Employees with a Permanent Workplace
Most employees have a place of work which they regularly attend. This is known as their permanent workplace and travel to and from it is deemed to be ordinary commuting and o tax deduction is allowed for this travel. However, if they make occasional trips out of the normal workplace to a temporary workplace, hat is a business journey and a tax deduction can be claimed.
An employee can claim full tax relief on business journeys.
A business journey is one which either involves travel:
- from one place of work to another or
- from home to a temporary workplace or
- to home from a temporary workplace
Subsistence includes food, drink and accommodation incurred whilst an employee is away from their permanent workplace. Subsistence is specifically treated as a part of business travel, so can only be claimed if the travel is deemed to be a business journey and not ordinary commuting. Therefore, if the travel qualifies for a tax deduction, so will the subsistence costs.
Where an employee is sent away from their permanent workplace, the new workplace will be regarded as a temporary workplace if the posting is either:
- Intended to be for less than 24 months, or
- Is expected to be for more than 24 months, but the employee is expected to spend less than 40% of their working time at the new workplace
The employee must still retain their permanent workplace.
Many employees, such as construction workers or IT consultants, do not have a permanent place of work but work at lots of different sites for days, weeks or months. Their travel and subsistence can be reimbursed tax free if the period spent at each site is expected to be, and actually is, less than two years.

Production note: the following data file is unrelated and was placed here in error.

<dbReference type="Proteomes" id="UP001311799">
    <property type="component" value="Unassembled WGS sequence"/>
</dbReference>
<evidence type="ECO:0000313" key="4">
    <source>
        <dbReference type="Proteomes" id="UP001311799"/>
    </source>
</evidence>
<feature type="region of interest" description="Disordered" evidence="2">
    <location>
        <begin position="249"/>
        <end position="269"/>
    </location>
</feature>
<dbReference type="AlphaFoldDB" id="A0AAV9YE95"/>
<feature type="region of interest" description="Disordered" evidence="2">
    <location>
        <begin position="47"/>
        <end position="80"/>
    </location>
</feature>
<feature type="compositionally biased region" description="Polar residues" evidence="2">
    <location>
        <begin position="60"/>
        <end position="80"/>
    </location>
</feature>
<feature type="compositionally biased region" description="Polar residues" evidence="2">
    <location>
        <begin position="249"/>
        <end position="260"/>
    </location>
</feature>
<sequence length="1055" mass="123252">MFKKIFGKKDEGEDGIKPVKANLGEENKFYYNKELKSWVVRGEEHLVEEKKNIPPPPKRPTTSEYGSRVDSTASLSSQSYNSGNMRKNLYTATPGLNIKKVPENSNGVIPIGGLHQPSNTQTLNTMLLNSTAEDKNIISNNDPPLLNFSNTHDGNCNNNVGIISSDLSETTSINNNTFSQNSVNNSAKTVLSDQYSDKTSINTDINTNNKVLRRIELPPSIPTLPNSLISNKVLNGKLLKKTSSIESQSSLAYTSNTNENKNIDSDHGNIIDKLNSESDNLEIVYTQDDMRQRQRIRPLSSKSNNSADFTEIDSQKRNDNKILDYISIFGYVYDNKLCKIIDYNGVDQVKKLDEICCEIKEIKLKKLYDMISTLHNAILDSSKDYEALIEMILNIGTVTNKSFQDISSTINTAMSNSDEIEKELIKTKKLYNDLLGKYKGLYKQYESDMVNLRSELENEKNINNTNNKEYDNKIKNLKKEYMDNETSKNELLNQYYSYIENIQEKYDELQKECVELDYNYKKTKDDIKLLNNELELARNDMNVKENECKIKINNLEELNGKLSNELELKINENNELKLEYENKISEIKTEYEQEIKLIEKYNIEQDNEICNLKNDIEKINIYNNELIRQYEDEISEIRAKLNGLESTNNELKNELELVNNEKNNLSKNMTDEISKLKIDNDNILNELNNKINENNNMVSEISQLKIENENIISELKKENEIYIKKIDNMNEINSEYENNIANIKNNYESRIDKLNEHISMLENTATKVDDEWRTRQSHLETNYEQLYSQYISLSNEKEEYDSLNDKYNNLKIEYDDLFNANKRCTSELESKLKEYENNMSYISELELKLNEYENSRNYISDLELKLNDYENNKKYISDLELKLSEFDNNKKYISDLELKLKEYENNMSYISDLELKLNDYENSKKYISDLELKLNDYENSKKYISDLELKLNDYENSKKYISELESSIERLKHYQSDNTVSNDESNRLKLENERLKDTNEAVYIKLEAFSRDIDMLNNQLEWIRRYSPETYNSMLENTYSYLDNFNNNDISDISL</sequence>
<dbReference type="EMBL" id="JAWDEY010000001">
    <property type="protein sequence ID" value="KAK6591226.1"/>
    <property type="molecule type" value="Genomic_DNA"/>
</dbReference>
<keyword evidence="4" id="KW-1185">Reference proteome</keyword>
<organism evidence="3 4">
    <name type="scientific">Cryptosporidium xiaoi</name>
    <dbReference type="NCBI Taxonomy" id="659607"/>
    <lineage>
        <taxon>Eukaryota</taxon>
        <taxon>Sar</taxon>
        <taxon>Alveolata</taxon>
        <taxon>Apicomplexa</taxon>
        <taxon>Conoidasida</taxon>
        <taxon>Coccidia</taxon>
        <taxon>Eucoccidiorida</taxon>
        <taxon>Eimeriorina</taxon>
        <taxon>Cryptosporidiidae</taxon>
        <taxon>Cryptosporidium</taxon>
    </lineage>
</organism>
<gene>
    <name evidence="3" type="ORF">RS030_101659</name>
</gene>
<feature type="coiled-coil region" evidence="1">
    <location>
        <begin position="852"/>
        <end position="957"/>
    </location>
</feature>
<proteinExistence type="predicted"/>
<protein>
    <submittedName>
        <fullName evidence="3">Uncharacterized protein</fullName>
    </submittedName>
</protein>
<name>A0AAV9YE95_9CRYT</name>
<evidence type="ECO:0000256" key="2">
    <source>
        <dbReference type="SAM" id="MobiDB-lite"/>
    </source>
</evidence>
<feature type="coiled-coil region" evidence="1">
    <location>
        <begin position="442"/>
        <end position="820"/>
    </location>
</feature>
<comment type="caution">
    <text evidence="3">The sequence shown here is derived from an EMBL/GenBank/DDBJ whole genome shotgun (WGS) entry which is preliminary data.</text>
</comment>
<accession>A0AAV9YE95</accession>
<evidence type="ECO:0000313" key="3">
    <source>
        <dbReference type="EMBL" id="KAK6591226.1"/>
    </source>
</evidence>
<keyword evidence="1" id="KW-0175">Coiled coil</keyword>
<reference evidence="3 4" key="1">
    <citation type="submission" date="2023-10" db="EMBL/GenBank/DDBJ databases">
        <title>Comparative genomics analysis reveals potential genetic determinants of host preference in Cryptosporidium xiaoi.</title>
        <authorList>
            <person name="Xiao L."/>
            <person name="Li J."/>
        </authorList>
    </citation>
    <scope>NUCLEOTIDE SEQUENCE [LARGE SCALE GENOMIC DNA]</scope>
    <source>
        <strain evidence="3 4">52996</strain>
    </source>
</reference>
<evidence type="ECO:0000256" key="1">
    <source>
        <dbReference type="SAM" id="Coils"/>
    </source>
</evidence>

Other Employees with no Permanent Workplace
Where travelling is an integral part of the job, e.g., a travelling salesman who does not have a base at which he works, travel and subsistence expenses incurred are tax deductible.
Home based employees
Where employees work at home occasionally, or even regularly, it is necessary to determine if their home is their place of work. This is decided by determining if there is an objective requirement for the work to be performed at home rather than elsewhere. If the home is determined to be their place of work then all travel and subsistence costs for trips to and from home to any office will be deductible.
However, if the employee regularly reports to an office and it is not an objective requirement for the work to be performed at home then any commuting cost between home and the office would not be an allowable expense. But trips between home and temporary workplaces will be allowed.
How can we help?
We can help you to decide whether an employee can be paid expense payments which are covered by tax relief and do not result in a taxable benefit.
Please contact us if you require any advice about expenses payments.